Questions From Readers
● Why does the New World Translation at John 1:18 read “only-begotten god” whereas many other translations read “only-begotten Son”?—D. S., United States.
John 1:18 reads: “No man has seen God at any time; the only-begotten god who is in the bosom position with the Father is the one that has explained him.” The apostle John obviously is here referring to Jesus Christ, the Son of God. However, Jesus is not only the only-begotten Son of God but also a god, the only-begotten god. No doubt John used the Greek word for god, theós, here rather than the word huiós, “son,” because he wanted to stress Jesus’ godship rather than his sonship, in keeping with the opening verse of his Gospel in which he says of Jesus, “and the Word was a god.”
That the apostle John himself did use the word theós instead of the word huiós is most likely, for that is the way the oldest and most authoritative Greek manuscripts read. That is also why the Westcott and Hort text, upon which the New World Translation is based, reads this way.
Interestingly, not a few modern Bible translations that read “only-begotten Son” have footnotes indicating that other manuscripts read “God” instead of “Son.” This is true of the American Standard Version, the Revised Standard Version and Weymouth. Moffatt reads: “the divine One, the only Son,” but a footnote acknowledges that “theós (’the divine one’) is probably more original than the variant reading huiós.” Rotherham renders the expression: “an Only Begotten God,” and Msgr. Knox’s version states in a footnote: “Some of the best manuscripts here read ‘God, the only-begotten,’ instead of ‘the only-begotten Son.’”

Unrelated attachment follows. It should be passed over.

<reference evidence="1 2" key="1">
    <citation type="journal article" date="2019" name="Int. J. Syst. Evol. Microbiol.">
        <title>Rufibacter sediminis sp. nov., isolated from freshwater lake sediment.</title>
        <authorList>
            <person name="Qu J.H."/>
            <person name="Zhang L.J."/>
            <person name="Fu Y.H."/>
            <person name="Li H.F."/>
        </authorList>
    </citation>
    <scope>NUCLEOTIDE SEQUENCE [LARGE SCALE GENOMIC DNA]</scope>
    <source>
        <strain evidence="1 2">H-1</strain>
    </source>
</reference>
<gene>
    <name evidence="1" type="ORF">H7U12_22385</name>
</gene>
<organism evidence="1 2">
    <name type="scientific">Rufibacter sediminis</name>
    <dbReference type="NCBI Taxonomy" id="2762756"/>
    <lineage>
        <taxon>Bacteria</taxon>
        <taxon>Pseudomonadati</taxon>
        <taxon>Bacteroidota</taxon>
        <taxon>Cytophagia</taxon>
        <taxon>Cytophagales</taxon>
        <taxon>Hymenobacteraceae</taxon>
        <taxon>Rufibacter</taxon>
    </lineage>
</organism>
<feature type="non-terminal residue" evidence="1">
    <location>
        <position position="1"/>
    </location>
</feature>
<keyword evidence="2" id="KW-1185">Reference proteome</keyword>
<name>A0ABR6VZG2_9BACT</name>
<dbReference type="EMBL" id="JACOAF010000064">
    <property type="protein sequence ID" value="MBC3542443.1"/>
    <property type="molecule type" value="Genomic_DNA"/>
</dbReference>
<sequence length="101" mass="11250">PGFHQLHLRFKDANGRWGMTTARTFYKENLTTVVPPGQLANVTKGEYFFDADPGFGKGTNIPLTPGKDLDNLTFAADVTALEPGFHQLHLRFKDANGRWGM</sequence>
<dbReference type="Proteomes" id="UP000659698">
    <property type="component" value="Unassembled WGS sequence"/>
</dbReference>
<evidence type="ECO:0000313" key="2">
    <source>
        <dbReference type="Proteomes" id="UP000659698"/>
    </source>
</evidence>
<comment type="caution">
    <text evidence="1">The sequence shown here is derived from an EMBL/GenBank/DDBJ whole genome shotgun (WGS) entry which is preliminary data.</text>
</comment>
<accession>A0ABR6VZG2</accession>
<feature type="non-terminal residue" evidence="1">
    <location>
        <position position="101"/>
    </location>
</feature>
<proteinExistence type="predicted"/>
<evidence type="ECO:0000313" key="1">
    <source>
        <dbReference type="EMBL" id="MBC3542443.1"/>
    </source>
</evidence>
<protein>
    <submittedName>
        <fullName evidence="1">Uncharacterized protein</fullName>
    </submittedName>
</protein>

So it is seen that there is ample basis for the New World Bible Translation Committee to have rendered the passage as it did; and that Westcott and Hort had sound reasons for rendering the text the way they did is recognized by others. However, many translators stumbled at the expression “the only-begotten god” and therefore preferred the reading of lesser authorities to that of the best.
● Why do the witnesses of Jehovah address each other as “Brother” and “Sister”? I have never found any Scriptural authority for it. Jesus always addressed his disciples as “Peter,” “John,” and so forth, but never as “Brother Peter” and “Brother John.”—E. J., United States.
There are valid reasons for dedicated Christian believers to refer to one another as “Brother” and “Sister.” It is true that, with few exceptions, these terms when used in the Gospels and in the book of Acts refer to flesh-and-blood relatives. However, Jesus did use the expression “brother” in a general sense for fellow believers when he said: “Look! My mother and my brothers! For whoever does the will of my Father who is in heaven, the same is my brother.” Also, “If your brother commits a sin, go lay bare his fault between you and him alone. If he listens to you, you have gained your brother.”—Matt. 12:49, 50; 18:15.